FIG. 1 is a side view of a motorcycle 1 comprising a cooling structure for a vehicle body that is arranged and configured in accordance with certain features, aspects and advantages of the present invention. The motorcycle 1 comprises a vehicle body cooling structure 2 (see FIG. 2). The motorcycle 1 can be an on-road-type motorcycle comprising a cowling 3 that covers a forward region of the vehicle body. In FIG. 1, a front wheel 4, a front fork 5, steering handlebars 6, a fuel tank 7, a seat 8, a rear wheel 9, and an engine 10 are shown. These components can be arranged and configured in any suitable manner.

With reference to FIGS. 4 through 6, the illustrated cowling 3 comprises a front cowling 13 that generally surrounds a pair of left and right head lights 11, 11 and that has a wind screen 12 (see FIGS. 1 and 2), a pair of left and right side cowlings 14, 14 extending downward from the lower end of the front cowling 13, and other components. One or more of these components can be integrally formed. In certain configurations, the cowling 3 defines a vehicle body cover.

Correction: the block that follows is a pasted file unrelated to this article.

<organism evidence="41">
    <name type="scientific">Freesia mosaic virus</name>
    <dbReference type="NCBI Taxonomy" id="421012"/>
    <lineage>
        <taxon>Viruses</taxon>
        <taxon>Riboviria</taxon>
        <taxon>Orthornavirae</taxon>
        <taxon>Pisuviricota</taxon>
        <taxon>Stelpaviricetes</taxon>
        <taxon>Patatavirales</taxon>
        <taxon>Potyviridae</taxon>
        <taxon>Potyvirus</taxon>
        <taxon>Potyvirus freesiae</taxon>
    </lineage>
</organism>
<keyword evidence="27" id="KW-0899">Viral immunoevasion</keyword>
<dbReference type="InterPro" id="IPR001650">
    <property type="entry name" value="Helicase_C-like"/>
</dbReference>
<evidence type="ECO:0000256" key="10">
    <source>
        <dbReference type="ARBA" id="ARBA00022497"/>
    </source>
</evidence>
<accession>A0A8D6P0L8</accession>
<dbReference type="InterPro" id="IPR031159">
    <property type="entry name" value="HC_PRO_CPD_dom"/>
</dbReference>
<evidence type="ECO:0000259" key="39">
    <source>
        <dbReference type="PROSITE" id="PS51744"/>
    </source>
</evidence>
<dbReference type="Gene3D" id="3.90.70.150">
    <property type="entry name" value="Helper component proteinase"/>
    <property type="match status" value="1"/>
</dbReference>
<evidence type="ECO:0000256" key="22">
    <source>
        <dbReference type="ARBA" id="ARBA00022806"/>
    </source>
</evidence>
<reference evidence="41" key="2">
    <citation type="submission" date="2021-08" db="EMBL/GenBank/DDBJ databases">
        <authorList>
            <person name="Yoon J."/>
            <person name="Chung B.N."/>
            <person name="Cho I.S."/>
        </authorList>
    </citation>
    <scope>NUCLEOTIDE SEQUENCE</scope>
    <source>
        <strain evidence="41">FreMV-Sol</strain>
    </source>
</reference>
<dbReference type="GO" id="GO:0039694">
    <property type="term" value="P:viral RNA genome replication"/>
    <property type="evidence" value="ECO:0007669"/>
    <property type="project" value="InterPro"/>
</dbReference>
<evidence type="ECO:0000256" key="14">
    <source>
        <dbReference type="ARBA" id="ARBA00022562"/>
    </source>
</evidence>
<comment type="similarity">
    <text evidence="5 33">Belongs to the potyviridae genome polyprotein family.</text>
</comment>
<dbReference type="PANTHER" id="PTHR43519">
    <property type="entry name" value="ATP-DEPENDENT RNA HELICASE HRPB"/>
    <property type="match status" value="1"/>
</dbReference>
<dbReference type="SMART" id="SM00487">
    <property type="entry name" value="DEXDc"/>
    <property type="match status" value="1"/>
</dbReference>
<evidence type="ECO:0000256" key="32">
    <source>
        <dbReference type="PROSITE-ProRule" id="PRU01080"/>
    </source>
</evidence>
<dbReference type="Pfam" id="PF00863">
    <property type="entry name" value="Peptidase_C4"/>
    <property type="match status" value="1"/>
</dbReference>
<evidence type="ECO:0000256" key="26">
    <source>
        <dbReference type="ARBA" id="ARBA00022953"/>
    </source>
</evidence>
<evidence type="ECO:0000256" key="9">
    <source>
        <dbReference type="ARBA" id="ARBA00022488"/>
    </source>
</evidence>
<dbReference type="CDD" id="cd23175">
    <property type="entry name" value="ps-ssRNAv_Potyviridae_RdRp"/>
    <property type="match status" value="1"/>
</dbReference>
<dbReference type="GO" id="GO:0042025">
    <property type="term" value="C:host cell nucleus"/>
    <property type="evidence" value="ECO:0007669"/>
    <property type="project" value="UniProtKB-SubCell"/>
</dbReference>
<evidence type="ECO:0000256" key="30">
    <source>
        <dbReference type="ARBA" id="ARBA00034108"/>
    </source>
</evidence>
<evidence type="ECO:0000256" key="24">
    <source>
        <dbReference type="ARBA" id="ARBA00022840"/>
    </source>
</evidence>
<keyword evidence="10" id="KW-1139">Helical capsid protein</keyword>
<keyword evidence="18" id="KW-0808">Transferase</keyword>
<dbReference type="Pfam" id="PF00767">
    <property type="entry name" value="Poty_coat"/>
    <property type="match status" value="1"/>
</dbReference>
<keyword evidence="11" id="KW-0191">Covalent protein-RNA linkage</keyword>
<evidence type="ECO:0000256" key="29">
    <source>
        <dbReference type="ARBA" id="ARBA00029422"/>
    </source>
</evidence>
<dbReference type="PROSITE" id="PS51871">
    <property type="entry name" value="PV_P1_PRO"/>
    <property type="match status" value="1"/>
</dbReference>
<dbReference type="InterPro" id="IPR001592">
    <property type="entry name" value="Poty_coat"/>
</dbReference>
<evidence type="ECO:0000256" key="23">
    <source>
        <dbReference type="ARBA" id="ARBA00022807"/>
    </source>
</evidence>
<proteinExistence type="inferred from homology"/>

With reference to FIG. 4, the head lights 11 can be disposed at the front of the illustrated cowling and, in the vehicle width direction (i.e., the transverse direction), the head lights 11 can be positioned in a generally central portion of the front cowling 13. As illustrated in FIGS. 1 and 2, the head lights 11 preferably are located at substantially the same level as that of the fuel tank 7 in the height direction.

In the illustrated embodiment, the engine 10 is a water cooled 4-cycle multi-cylinder engine. As illustrated in FIG. 2, the engine 10 preferably comprises a crank case 21 and a cylinder 22 attached to the end of the front portion of the crank case 21 with respect to the vehicle body. The engine preferably is mounted on a vehicle body frame 23. The illustrated cylinder 22 extends diagonally upward to the front from the crank case 21 and is generally covered by the cowling 3 from the sides.